The point of all this is that Washington made what will probably turn out to be a foolish move today. They could've acquired a multitude of pitching prospects - Florida offered Yusmeiro Petit among others, Anaheim offered Earvin Santana, and the Twins are loaded with talent enough to make the deal. I don't even think '07 played into the decision until Bowden realized he wouldn't get his exorbitant asking price. Now, they might not even re-sign Soriano, and all they'll get out of him is a 1st round draft pick. Not exactly Earvin Santana there, is it? If they do resign him, in all likelihood there won't be playoffs in the Nats' near future, unless ownership allows Bowden to go after some pitching, for better or for worse. The scouting department there has made improvements, but it doesn't look like there's imminent help on the way in terms of pitching (or, really, anything).

How could they have acquired the pitching depth they needed to set themselves up for the longterm? By trading Soriano and using the spare cash from that deal to sign a couple of decent starters to some short contracts. Re-sign Jose Guillen to an incentive laden deal, and have a Kearns/Church/Guillen outfield for much cheaper. The bottom line is that the difference between Alfonso Soriano and who they could replace him with is not as big as the difference between guys like Armas and Ortiz and who they could've replaced them with.

It'll be interesting to see how this all plays out, but if Soriano isn't resigned by October, Bowden should get fired for letting this HUGE opportunity slip away. Not that he'll care - he just wants a higher profile job anyway.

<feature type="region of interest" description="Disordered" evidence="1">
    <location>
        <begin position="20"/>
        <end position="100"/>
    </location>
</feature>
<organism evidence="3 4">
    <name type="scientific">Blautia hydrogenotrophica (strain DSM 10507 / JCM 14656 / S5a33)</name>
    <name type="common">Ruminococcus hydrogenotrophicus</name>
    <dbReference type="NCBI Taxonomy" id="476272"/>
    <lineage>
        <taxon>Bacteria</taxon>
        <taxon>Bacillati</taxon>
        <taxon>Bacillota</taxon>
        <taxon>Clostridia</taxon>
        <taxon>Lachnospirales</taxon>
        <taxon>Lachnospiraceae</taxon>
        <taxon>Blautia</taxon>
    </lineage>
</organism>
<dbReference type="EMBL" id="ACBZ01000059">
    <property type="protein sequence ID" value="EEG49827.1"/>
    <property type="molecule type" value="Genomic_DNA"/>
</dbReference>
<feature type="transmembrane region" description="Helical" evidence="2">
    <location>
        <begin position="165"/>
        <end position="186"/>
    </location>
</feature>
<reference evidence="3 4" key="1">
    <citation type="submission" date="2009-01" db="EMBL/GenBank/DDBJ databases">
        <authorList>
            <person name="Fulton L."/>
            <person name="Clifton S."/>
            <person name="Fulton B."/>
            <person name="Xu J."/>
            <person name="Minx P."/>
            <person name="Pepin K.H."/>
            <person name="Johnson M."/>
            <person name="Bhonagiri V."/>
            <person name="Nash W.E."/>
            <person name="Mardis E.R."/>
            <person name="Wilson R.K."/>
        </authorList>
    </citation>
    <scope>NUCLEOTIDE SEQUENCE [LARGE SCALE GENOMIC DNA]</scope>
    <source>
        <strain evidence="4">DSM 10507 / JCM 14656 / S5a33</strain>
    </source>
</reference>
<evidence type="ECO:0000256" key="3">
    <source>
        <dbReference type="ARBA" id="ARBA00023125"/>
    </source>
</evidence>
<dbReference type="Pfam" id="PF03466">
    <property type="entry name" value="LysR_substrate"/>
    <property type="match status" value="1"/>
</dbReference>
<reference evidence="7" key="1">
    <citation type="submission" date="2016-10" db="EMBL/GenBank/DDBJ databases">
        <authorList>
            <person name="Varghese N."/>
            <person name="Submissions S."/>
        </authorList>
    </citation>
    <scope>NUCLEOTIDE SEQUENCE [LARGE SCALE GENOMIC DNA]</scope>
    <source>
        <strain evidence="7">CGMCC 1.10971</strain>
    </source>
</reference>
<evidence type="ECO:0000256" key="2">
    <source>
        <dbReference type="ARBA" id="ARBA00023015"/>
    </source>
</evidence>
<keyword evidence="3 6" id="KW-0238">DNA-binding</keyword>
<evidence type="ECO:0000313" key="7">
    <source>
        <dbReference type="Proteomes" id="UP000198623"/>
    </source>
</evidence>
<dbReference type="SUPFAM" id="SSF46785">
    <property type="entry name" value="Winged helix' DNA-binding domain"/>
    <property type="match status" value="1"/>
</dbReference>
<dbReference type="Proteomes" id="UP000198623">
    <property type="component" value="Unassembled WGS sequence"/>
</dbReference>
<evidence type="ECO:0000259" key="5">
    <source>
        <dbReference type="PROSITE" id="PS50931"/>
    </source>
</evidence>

Sunday, July 30, 2006

Under Pressure

"Pressure pressing down on me/ Pressing down on you..." - "Under Pressure" by Queen/David Bowie

Pressure. That's what I chalk today's biggest trade up to. The Phillies have traded Bobby Abreu, their best hitter, to the New York Yankees. Why? I really don't know. There are various reasons, none of which make a whole lot of sense.
1. Money - Abreu is owed $13 million in '06 (the Yankees are picking up $7 million this year, I think), and $15 million in '07. Yeah, it's a lot, but it's certainly manageable. Especially when the team has an $88 million dollar payroll. Furthermore, Abreu loves playing in Philadelphia, and he was committed to turning Philly into a champion. If the Phillies were looking to dump salary, why not simply dump the guys who had no chance of factoring into the future? They still owe Pat Burrell $27 million through 2008. Jon Lieber is owed $7.5 million next year. To Philly's credit, they're trying to deal Lieber right now and he could be gone (to Texas?) by the time this post is completed. Closer Tom Gordon, 38, is owed $12.2 million through '08. Outfielder Aaron Rowand is due either $3.25 or $5 million next year. The point is, rather than morgaging their best player to save $22 million dollars, they could have dealt these other, less vital players, and saved over $50 million dollars.

2. Home Runs - Much has been made about Abreu's power shortage since the 2005 Home Run Derby, but it's not like he's been completely unproductive. He's still stealing bases with efficiency, 20 for 24 this year. Despite the power loss, he's still getting on base at a Bondsian rate, at .427 this year. When you're on base every other time you come to the plate, you're not going to negatively affect your offense. Also, who is to say the power won't return? Jim Thome's disappeared and returned. The same goes for Jason Giambi. The power, however, isn't the point. Abreu, even in his days of 30+ HRs, never seemed like a home run hitter. The homers were an afterthought when compared to his practice of working counts and getting on base.